So, how will rentals be affected by a reduction in house prices? I think there will be an initial spike in rents as people sell to rent but then a severe drop off as new inexperienced landlords chase the rental market. Those that can’t sell have already put their properties out to rent. In March, we offered 335k for a property bought for 290k in June 2007, they rejected our offer (thank god!). In the end, no one would pay what they would accept, and in the end they put it on to rent at £1450 a month. 2 months later it’s down to £1350 a month and still hasn’t shifted. Its an absolutely lovely flat, but people just don’t want to pay more money than they have to at the moment.

There are more people wishing to rent now, but everyone is being squeezed so much that people are looking for the cheapest deals. Its like Aldi & Lidl phenomenon in the rental market. Many other industries have also claimed to be recession proof and have been proved wrong, why should rentals be any different? Why do Buy to Let landlords think rental prices will grow if the economy doesn’t?

Good points however I would argue that the rental market does not have a relationship with house prices and the increase blip we saw last autumn was in response to the usual seasonal demand and LL trying to cover increased mortgage costs as interest rates started to rise. The renatl market as you say is driven by affordability and wage levels and has since settled

The problem with the current total market is it moribound, it just can't move so the supply and demand drivers are only being changed in the shorter terms by those coming in the bottom of the ladder (students and kids living home) There has been some upward disruptive influence from the desparate sellers resorting in renting (to cover high mortgages) but that seems to be short lived.

Think of it this way, house prices only went up (despite what idiot pundits said) because of the supply of cheap money and consumer exuberance, the amount of money actually spend on mortgages per month did not differ as much as house prices went up thanks to low interest rates. Rents have a direct relationship to affordability, so do monthly mortage payments, house prices are driven by how much that amount of money can buy plus some for the additional human lemming behaviour of "it will be OK"

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I`ve been looking at 2-3 bedders in Sussex(Horsham)/ East Surrey for the past couple of months and have noticed a significant upswing in demand in the 800-1200 pcm price range. The properties that are sticking are either a) crappy new build hovels or B) those that are aspirationally priced. Anything that is sensibly priced is flying off the shelves to the point that EA's, browbeaten until recently due to the collapse in sales, have started giving me attitude! I have hardly managed to view anything as people are literally queing up to view and are putting in full price offers as soon as properties come on to the market.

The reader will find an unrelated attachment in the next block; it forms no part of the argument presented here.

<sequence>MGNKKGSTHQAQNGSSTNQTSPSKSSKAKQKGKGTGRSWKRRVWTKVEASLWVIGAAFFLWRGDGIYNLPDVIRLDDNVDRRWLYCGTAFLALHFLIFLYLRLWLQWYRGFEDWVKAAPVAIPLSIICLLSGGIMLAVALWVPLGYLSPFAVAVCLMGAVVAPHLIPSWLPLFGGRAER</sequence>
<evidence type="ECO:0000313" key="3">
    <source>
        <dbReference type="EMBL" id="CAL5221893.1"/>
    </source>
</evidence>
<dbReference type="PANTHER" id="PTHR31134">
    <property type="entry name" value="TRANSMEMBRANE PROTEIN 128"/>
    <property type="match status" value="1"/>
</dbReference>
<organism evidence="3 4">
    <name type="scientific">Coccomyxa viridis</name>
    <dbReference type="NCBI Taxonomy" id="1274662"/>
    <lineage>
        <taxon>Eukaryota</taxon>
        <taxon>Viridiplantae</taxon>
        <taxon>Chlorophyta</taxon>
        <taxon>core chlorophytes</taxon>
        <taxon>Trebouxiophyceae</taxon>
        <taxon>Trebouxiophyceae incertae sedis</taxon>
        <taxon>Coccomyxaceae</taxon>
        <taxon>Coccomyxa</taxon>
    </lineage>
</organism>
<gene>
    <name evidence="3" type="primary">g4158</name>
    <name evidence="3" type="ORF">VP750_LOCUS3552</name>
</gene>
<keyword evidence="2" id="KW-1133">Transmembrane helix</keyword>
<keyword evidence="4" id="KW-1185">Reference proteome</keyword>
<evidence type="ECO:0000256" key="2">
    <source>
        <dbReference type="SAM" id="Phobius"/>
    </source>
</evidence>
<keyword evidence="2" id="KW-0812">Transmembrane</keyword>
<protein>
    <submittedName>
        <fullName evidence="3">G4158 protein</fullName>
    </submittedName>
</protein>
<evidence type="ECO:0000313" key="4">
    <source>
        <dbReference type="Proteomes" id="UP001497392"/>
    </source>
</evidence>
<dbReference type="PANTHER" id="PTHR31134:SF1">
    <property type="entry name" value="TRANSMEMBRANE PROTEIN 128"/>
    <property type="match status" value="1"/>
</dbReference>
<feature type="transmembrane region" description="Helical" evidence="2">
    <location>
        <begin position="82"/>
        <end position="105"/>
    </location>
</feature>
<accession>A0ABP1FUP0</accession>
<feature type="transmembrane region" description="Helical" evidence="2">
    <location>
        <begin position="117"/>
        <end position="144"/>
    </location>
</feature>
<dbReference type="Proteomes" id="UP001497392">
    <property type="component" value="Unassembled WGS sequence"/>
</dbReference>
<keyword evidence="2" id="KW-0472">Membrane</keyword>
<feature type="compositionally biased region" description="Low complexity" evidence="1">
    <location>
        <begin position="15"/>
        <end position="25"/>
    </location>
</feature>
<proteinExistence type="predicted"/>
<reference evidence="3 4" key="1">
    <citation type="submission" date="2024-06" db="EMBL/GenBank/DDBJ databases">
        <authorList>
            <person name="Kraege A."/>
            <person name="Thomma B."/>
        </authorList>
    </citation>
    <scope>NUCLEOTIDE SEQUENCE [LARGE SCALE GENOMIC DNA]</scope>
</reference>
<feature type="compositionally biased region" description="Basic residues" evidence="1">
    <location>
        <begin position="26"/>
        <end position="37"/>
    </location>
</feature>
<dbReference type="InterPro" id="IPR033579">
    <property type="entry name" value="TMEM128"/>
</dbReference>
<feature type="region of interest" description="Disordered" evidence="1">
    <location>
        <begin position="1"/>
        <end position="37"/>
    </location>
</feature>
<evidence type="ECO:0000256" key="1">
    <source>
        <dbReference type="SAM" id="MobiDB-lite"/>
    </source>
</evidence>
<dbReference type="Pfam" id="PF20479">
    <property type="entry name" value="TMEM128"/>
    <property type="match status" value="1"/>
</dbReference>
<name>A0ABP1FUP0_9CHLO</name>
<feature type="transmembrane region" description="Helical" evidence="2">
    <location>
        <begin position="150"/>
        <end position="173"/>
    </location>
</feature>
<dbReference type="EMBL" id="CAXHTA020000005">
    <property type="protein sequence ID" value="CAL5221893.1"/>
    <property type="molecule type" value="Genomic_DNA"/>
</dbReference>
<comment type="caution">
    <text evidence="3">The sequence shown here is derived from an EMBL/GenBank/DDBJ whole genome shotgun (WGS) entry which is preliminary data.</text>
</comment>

I think prices are generally up 10-15% on last year. I have also noticed several properties which were intially up for sale now being let out but these are few and far between, atleast for the time being..

I feel that the meltdown in property sales has pushed a lot more people into the rental sector and has definitely driven up demand. I am sure that prices would tumble when the economy tanks and people start getting laid off etc, but it doesn`t help people like me who are looking to move soon :mellow:

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"When house prices rose, land lords put up rents to cover mortgage repayments"

Wrong Rents have been stagnent for the last 4 years it's only during the last year they have been climbing.

Rents are going up in some areas I live in London not to far from Greenwhich (Zone 2) the flat opposite me is now reting for £100 more than it was a year ago!

I'm lucky I own my place so don't need to worry about rent increases :)

But my mortage payments will go up at the end of my fixed term :(

I still have 4 years to go on my fix :)

I think rents are going up in some areas and falling in others.

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It's pretty complicated at the moment. Facts as we see them as London lettings agents:

- There are more mid market flats to rent in London than a year ago. Many are from the sales market where owners are unwilling to sell.

- There are more tenants looking at affordable flats to rent, and less affordable flats to let for them to view

- There are more sharers looking to rent with budgets of 150 - 300 per person/month. This is mopping up some of the surplus in mid market flats, but not all, consequently rental prices in some areas are down 10-15% on a year ago.

- Top end market (circa 1200+ pw) is still doing well with reasonable equillibrium of supply/demand

- Generally speaking rents are holding up well. There is still alot of chaffe out there - and well presented flats and houses to rent in London still find tenants at good rents - sometimes up on a year ago

The overriding variable is how well the city does over the next couple of years. It's pretty clear where the rest of the UK is heading. London property does still operate in its own "micro climate" where affordability is not the main mechanism at work in the market - as it seems to be in many parts of the UK as incomes are squeezed at the same time as "real RPI" heads towards 10% and more.

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How do you guys think the seasonal changes will effect things? Am I right in thinking theres generally more people in London over summer because of the tourist trade and therefore more jobs, more requirement for housing. Will there be a lot more homes empty over the winter, will poorly paid immigrant labour go back home as people seem to think? surely 35% gas hikes, negative press and general doom will cause people to act.

What of all those whose AST are running out and can now move back home, will they leave the country? Is London still as attractive to all those Australian and South Africans which come to London every year? I am born and bred here and am myself thinking of fleeing the ship.